Washington Post slammed over 'embarrassing' Mueller report graphic novel to be released in December

The Washington Post announced on Tuesday that it's releasing a graphic novel version of former Special Counsel Robert Mueller's report, an announcement that triggered swift backlash.

The Post, which previously collaborated with the publisher Scribner in releasing a book of Mueller's findings from the Russia investigation, revealed that their second collaboration would be for a "graphic non-fiction book" titled "The Mueller Report Illustrated: The Obstruction Investigation," which will solely focus on the obstruction of justice investigation into President Trump.

"The book provides a unique, graphic depiction of the report’s most scrutinized passages and pivotal moments, all contextualized with The Post’s original reporting," the Post said in a news release. "The Mueller Report Illustrated offers a fly-on-the-wall account of life in the White House, told through the accounts of the men and women who at one time served the president—James Comey, Michael Flynn, Donald McGahn, K.T. McFarland, Sean Spicer, Rod Rosenstein, Hope Hicks, Michael Cohen, and many others."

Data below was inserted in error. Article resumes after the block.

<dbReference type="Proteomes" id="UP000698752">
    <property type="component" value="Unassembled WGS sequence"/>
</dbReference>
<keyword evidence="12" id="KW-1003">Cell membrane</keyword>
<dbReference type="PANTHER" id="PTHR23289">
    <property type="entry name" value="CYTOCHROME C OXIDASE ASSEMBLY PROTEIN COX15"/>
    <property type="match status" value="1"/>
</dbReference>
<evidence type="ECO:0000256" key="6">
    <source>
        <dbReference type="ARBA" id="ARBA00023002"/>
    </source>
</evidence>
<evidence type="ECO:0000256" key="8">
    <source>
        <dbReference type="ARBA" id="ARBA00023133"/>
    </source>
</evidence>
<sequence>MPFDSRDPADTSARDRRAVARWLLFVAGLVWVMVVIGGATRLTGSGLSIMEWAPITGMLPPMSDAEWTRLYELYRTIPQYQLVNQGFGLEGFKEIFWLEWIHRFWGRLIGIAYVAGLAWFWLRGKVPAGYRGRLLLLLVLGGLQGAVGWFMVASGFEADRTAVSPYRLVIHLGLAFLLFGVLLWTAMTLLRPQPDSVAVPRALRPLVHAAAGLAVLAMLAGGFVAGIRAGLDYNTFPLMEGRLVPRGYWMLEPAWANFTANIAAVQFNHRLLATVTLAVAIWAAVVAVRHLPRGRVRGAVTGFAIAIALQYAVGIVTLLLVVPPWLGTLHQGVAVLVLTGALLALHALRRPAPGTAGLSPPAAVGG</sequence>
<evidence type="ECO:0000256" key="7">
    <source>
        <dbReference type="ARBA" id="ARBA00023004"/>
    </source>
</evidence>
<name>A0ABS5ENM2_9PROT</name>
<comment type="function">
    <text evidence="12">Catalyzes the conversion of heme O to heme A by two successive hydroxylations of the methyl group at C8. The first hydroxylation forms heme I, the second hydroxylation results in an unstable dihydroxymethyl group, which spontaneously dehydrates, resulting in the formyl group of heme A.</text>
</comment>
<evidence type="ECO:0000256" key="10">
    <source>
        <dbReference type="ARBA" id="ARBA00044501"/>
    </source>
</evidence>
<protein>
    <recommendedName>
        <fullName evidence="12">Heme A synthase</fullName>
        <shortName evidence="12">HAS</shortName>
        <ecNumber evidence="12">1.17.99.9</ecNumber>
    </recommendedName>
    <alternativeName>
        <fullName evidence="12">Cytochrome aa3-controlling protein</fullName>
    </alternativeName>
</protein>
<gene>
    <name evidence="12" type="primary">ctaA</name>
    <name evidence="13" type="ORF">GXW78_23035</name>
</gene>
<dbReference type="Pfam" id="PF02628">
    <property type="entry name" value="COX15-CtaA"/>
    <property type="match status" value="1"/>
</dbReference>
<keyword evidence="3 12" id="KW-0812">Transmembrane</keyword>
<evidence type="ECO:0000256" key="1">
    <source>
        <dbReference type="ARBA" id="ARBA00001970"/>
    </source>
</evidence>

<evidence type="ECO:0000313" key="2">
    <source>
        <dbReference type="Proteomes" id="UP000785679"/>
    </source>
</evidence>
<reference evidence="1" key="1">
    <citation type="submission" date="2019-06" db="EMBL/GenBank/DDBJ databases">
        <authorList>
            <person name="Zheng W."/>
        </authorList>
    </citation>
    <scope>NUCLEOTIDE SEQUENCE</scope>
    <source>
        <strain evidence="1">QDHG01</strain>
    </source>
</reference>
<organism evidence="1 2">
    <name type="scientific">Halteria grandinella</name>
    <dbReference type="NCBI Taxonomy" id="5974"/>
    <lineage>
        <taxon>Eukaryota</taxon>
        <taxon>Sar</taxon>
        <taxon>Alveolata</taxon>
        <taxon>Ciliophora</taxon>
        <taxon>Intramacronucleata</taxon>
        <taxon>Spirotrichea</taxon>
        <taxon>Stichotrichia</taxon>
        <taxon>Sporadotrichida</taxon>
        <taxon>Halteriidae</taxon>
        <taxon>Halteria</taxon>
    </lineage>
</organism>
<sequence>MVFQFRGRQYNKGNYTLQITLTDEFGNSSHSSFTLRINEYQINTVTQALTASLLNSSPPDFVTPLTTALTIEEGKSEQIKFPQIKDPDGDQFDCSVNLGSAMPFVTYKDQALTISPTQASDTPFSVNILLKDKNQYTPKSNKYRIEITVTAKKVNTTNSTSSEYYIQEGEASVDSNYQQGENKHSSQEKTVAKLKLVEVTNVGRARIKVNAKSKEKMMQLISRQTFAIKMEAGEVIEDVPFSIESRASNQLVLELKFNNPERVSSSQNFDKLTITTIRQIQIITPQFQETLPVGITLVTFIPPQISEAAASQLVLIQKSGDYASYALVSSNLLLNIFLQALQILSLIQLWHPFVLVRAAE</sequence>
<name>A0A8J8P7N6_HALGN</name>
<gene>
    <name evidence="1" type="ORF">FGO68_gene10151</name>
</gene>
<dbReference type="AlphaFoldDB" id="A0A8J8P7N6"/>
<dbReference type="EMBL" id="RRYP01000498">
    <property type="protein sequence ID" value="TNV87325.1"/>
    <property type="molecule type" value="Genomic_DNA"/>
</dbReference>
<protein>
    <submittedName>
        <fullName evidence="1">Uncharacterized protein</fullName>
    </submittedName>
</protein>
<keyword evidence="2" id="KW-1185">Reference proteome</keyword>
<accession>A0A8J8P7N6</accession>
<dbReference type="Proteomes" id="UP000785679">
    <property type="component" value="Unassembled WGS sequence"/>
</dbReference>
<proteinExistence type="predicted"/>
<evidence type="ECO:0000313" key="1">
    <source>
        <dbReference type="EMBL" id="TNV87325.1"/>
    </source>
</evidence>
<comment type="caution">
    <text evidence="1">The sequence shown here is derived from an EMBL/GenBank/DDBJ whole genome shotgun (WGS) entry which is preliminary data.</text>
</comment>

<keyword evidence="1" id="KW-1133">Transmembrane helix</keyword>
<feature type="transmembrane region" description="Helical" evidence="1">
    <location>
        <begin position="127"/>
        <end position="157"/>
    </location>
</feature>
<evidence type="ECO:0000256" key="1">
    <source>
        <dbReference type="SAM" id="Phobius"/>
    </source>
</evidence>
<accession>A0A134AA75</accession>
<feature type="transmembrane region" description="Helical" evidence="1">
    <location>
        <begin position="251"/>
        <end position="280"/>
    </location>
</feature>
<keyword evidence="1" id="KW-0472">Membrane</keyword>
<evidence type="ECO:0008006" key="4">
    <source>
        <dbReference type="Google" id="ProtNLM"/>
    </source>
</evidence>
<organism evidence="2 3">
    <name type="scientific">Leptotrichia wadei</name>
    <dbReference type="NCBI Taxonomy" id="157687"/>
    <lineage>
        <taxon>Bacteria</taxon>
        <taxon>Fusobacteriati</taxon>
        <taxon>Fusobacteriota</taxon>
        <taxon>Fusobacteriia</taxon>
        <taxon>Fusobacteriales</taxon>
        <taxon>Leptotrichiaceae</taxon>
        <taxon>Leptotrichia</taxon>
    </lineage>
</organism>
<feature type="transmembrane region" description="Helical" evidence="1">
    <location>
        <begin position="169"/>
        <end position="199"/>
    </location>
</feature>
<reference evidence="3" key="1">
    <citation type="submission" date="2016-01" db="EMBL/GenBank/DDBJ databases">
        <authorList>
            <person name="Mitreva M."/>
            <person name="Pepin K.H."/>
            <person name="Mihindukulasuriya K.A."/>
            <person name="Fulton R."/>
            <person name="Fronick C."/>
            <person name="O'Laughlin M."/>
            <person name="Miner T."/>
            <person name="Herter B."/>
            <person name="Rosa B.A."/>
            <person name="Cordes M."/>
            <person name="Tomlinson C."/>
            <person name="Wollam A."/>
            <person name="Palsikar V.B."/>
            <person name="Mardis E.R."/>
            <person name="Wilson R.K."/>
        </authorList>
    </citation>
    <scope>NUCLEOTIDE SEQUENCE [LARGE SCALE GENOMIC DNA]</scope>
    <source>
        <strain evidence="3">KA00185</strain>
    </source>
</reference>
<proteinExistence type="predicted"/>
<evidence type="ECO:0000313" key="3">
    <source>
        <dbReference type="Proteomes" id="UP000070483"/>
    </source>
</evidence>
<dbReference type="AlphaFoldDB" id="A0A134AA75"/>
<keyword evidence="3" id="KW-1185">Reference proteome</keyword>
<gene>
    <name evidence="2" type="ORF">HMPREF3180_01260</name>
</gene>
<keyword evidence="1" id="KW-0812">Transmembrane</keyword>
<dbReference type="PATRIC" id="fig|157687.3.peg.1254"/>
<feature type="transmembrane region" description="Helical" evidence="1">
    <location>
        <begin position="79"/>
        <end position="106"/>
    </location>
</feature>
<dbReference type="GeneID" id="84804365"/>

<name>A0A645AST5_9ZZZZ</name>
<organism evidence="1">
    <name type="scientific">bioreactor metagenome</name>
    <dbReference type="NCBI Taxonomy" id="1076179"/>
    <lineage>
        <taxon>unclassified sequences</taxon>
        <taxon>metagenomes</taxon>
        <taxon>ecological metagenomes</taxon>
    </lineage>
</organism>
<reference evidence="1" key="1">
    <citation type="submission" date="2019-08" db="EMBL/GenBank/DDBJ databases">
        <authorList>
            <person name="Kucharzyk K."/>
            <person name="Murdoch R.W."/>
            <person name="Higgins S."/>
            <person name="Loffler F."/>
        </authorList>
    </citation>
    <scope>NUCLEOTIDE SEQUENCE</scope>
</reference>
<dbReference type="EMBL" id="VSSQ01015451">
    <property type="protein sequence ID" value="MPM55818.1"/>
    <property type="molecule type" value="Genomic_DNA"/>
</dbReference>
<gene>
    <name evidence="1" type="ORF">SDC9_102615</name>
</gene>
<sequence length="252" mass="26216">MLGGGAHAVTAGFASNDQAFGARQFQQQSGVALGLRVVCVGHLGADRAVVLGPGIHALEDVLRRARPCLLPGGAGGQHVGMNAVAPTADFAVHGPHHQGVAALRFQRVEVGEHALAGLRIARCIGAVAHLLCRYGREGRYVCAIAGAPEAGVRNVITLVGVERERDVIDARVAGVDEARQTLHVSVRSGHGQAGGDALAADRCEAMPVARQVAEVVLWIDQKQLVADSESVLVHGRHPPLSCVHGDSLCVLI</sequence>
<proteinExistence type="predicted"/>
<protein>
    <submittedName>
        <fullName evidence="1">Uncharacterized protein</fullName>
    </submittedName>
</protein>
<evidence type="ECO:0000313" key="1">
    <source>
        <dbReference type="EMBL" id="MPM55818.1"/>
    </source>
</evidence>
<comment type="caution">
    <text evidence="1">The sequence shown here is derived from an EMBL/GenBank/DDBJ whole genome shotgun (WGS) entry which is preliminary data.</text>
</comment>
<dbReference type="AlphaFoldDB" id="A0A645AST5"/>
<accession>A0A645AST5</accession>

Although the full report has been available to read online for months, the graphic novel is to be sold in paperback for $20 starting in December.

WASHINGTON POST HIT FOR ASKING IF KATIE HILL SAGA WOULD HAVE HAPPENED TO A MAN

The Washington Post faced backlash over its announcement of a forthcoming graphic novel about the Mueller report. (BRENDAN SMIALOWSKI/AFP via Getty Images, Montage)

The Washington Post faced backlash over its announcement of a forthcoming graphic novel about the Mueller report. (BRENDAN SMIALOWSKI/AFP via Getty Images, Montage)

"The report’s second volume – detailing possible obstruction of justice in the White House – left open questions that have gained new relevance as Congress continues to investigate the president and he continues to resist," The Post's Executive Editor Martin Baron said. "This book helps to easily and clearly explain the underlying facts of the obstruction investigation, allowing the public to arrive at its own conclusions."

The announcement of the "illustrated" edition of the Mueller report was widely panned on social media as "embarrassing" and a "special genre of grifterism."

"The Washington Post graphic book, The Starr Report Illustrated, would have been epic," Washington Examiner chief political correspondent Byron York reacted.

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Mueller ultimately wrote that he found no conspiracy between Trump and Russia, but did not draw a conclusion over whether or not the president obstructed justice.